of the Royal Cambodian Armed Forces (RCAF),but said that papers proving his security
role were destroyed when he was arrested.
Doung Sopheap, leaves the court after being sentenced to seven years jail for his role in the CFF attack.
The judge cited a letter sent to the court by Hour Sareth, deputy-commander of the
military intelligence unit of RCAF, in which he denied any link with Simoly.
The judge requested that Sareth attend the hearing but Sareth wrote to the court
claiming that he knew nothing of Tep Simoly and was too busy to attend the trial.
"Hour Sareth must attend the trial," said Simoly's lawyer, Theavy.
"Tep Simoly's judgment was very unjust because he worked for the government
and then they denied it. There was clear evidence but the police confiscated that
evidence. I will try to produce proof of his government position in the Appeal Court,"
Human rights workers and some politicians have long expressed concerns that the CFF
has been sponsored or infiltrated by the government to justify a crackdown on their
A new round of arrests which began in September has so far seen almost 60 people
jailed on suspicion of belonging to the CFF. Some of those are members of Funcinpec
or the Sam Rainsy Party.
Theavy, who will represent 14 alleged CFF members arrested in September, said that
in contrast with previous trials he was satisfied with the access he has been given
to his clients so far.
Bun Seng, military commander of Region 5 in Battambang, said that there were still
many CFF near the Thai border, but if they surrendered then not all would be sent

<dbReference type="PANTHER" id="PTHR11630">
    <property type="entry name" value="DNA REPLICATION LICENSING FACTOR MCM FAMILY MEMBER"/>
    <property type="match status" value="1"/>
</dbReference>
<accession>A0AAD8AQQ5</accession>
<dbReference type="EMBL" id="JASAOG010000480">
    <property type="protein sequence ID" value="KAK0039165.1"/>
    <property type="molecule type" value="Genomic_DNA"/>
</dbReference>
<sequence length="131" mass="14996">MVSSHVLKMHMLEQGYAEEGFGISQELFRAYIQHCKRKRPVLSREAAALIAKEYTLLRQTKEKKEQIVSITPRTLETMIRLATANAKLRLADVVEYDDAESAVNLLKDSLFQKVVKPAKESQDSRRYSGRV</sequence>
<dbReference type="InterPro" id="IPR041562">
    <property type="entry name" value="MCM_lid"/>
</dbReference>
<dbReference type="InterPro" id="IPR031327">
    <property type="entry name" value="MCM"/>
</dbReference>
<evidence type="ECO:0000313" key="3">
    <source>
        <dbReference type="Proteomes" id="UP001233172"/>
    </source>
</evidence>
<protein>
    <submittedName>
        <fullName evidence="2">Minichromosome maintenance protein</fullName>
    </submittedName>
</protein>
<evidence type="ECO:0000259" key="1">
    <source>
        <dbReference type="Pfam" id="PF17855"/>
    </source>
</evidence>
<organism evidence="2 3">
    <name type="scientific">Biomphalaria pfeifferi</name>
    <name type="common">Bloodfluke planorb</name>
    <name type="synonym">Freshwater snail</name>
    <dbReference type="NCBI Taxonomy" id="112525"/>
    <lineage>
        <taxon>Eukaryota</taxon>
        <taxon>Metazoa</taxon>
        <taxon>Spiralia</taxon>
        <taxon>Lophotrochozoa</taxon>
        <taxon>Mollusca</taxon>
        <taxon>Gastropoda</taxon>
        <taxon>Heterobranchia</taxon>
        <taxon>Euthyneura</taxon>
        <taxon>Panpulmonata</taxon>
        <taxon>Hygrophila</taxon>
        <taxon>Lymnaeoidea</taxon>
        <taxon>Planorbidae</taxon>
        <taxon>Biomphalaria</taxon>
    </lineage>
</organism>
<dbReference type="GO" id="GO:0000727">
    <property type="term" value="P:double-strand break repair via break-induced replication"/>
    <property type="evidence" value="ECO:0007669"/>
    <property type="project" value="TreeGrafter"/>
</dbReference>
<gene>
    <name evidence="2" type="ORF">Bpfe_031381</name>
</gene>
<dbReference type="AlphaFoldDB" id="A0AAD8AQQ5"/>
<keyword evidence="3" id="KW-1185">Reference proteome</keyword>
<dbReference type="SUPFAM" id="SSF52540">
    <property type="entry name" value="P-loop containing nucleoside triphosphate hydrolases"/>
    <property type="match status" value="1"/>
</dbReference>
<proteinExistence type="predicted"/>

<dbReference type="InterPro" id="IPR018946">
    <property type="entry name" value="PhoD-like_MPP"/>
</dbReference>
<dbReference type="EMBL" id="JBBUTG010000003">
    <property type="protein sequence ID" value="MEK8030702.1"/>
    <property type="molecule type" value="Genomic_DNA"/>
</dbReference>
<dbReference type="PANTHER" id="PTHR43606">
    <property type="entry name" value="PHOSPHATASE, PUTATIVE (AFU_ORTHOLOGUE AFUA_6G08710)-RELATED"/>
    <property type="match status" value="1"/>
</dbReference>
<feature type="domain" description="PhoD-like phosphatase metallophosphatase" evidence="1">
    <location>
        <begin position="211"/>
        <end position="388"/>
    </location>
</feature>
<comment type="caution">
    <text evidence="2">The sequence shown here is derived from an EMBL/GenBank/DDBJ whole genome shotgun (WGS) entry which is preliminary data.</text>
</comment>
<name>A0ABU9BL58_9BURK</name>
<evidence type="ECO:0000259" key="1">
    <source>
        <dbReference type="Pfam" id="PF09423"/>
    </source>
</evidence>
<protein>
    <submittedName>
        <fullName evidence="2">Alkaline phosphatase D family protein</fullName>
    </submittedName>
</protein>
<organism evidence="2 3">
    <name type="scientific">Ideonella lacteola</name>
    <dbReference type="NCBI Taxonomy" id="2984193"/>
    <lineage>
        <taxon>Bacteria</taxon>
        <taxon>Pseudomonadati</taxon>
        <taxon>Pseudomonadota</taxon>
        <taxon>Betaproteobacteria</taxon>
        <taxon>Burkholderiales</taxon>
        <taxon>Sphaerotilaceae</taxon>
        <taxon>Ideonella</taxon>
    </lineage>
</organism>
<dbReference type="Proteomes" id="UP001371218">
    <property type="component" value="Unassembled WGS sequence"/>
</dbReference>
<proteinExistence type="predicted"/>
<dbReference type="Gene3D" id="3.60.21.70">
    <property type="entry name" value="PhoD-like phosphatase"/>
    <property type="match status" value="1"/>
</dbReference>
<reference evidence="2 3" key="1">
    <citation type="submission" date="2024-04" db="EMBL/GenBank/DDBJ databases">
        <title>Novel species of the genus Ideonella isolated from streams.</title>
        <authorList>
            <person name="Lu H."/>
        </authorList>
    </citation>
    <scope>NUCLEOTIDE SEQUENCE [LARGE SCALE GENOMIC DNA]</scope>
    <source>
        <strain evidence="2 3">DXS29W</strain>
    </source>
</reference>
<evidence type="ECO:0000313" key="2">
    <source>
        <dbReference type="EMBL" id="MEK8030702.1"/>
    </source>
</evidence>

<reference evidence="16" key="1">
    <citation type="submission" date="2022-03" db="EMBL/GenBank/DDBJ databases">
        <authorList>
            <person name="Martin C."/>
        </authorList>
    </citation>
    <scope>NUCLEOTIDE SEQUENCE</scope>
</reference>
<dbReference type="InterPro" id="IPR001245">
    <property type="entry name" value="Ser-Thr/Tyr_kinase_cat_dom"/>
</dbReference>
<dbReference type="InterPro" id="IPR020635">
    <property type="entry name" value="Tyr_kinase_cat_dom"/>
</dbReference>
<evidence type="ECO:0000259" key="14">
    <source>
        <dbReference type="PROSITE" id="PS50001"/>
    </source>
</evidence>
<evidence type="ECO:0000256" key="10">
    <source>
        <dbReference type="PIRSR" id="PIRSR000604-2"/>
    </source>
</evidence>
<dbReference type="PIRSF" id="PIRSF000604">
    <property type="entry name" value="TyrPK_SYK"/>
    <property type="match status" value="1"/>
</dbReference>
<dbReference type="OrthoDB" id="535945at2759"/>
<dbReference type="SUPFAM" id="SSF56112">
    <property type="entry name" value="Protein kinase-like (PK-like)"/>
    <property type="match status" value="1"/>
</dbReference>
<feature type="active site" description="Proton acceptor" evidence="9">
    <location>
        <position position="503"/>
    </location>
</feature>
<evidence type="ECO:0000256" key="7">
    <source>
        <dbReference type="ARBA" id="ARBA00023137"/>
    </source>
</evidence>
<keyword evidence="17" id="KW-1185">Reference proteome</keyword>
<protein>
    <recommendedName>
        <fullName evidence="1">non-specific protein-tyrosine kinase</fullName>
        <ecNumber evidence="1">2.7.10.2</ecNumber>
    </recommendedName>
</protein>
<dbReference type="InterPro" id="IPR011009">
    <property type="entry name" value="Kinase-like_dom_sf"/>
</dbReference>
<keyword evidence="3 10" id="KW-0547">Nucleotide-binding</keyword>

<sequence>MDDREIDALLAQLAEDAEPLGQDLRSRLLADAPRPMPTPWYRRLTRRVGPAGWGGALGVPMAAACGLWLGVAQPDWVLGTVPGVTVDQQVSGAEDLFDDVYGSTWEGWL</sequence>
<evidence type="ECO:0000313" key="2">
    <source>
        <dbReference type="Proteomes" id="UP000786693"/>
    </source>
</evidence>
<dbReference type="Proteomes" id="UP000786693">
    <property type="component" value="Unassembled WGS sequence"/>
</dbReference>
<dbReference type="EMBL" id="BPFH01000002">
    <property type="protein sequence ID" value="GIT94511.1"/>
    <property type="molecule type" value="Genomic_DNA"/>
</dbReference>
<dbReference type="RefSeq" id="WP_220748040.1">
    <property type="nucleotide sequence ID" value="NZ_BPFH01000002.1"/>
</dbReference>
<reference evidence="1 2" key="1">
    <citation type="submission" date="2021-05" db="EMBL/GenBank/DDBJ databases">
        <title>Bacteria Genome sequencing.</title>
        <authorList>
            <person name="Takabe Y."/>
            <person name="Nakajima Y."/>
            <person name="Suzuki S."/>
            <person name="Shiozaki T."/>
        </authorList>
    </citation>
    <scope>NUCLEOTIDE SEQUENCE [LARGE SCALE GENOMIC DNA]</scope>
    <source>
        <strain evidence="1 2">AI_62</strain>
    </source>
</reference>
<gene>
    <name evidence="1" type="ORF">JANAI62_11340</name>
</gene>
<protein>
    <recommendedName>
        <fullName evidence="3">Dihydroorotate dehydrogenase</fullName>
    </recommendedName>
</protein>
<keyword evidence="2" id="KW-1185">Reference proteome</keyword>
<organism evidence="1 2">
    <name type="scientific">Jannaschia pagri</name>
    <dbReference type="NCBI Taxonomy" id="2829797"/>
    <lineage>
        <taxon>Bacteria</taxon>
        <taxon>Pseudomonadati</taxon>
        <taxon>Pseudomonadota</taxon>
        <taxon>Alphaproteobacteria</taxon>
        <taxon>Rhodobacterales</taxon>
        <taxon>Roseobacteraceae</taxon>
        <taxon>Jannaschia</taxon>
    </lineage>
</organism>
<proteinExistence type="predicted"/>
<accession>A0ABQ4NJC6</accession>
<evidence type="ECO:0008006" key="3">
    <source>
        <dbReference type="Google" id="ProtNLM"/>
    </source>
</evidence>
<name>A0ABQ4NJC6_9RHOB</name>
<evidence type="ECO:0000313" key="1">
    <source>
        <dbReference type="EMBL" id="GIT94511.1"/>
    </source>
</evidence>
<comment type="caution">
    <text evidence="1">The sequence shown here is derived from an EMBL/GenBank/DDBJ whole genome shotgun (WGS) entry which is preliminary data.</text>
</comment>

"At the end of last month 94 CFF surrendered in Banteay Meanchey province and
15 surrendered in Battambang. Following the government's principle they were educated
and then allowed to return to their homes," he said.
Investigating Judge Khim Sophorn said that he has "just completed" investigations
on 19 of the CFF suspects arrested since September and currently being held at PJ
prison in Phnom Penh.
The suspects, including the Cambodian/American Sao Chum Gilbert who was arrested
at Pochentong Airport on September 8, are likely to face the court some time next
month, Sophorn said.
Tep Simoly expressing his initial reluctance to tell the court of his 'double
agent' role: "I can't tell you because this is my mysterious affair."
Judge to defendant Chea Kim Som: "If you expect justice then you must speak
Defendant: "I only confessed because the military police beat me and burned
me with cigarettes"
Judge: "Which is more frightening: When the Military Police point a gun at you
or when the terrorists do?"
case in quotes - selected text
Defendant: "I fear both."
Defendant: "I shot three rounds into the air."
Judge: "In which direction."
Defendant: "Into the trees."
Judge: "Why didn't you just shoot them when they gave you the gun?"
Defendant: "I didn't dare because there were gunmen waiting outside the house."
Defendant: "I was told I was working for American soldiers."
Defendant: "The military police tortured me and burned cigarettes on my body."
Judge: "So did the prosecutor beat you?" Defendant: "No."
Judge: "Then I don't believe that the law beat you either."
Defendant: "I wanted to escape but I was afraid I would be shot if I tried."
Defendant: "I don't know what terrorism means."
Tep Simoly's lawyer, Put Theavy, on Hour Sareth, deputy-commander of military intelligence
unit of RCAF: "He is a capricious man creating headaches. He blames innocent
people then arrests them."
A human rights worker commenting on the above quote: "Oh, Theavy must be a brave
Judge to defendant Doung Sopheap: "Your colleagues wanted to kill you because
you betrayed them ... You see for the first CFF trial we were criticized as threatening
the suspects because we deployed police and dogs. But the court has the duty to protect
Defendant: "I was trying to escape and one of the group felt pity on me and
said: 'Leave the B40 rocket and go and hide somewhere.'"
Defendant: "I just came to Phnom Penh because I wanted to be a construction
Judge: "Do you recognize any of the defendants from the night of the attack."
Judge: "Are you afraid like a dog?"
Policeman: "No, I'm a lion."
Policeman: "I just pretended to be unconscious so they wouldn't shoot me."
Policeman: "The CFF member said to me: 'OK if you are not yuon [Vietnamese]
then just please keep quiet.'"
Judge to a policeman attempting to demonstrate his below the belt gunshot wound:
"Please don't take off your clothes."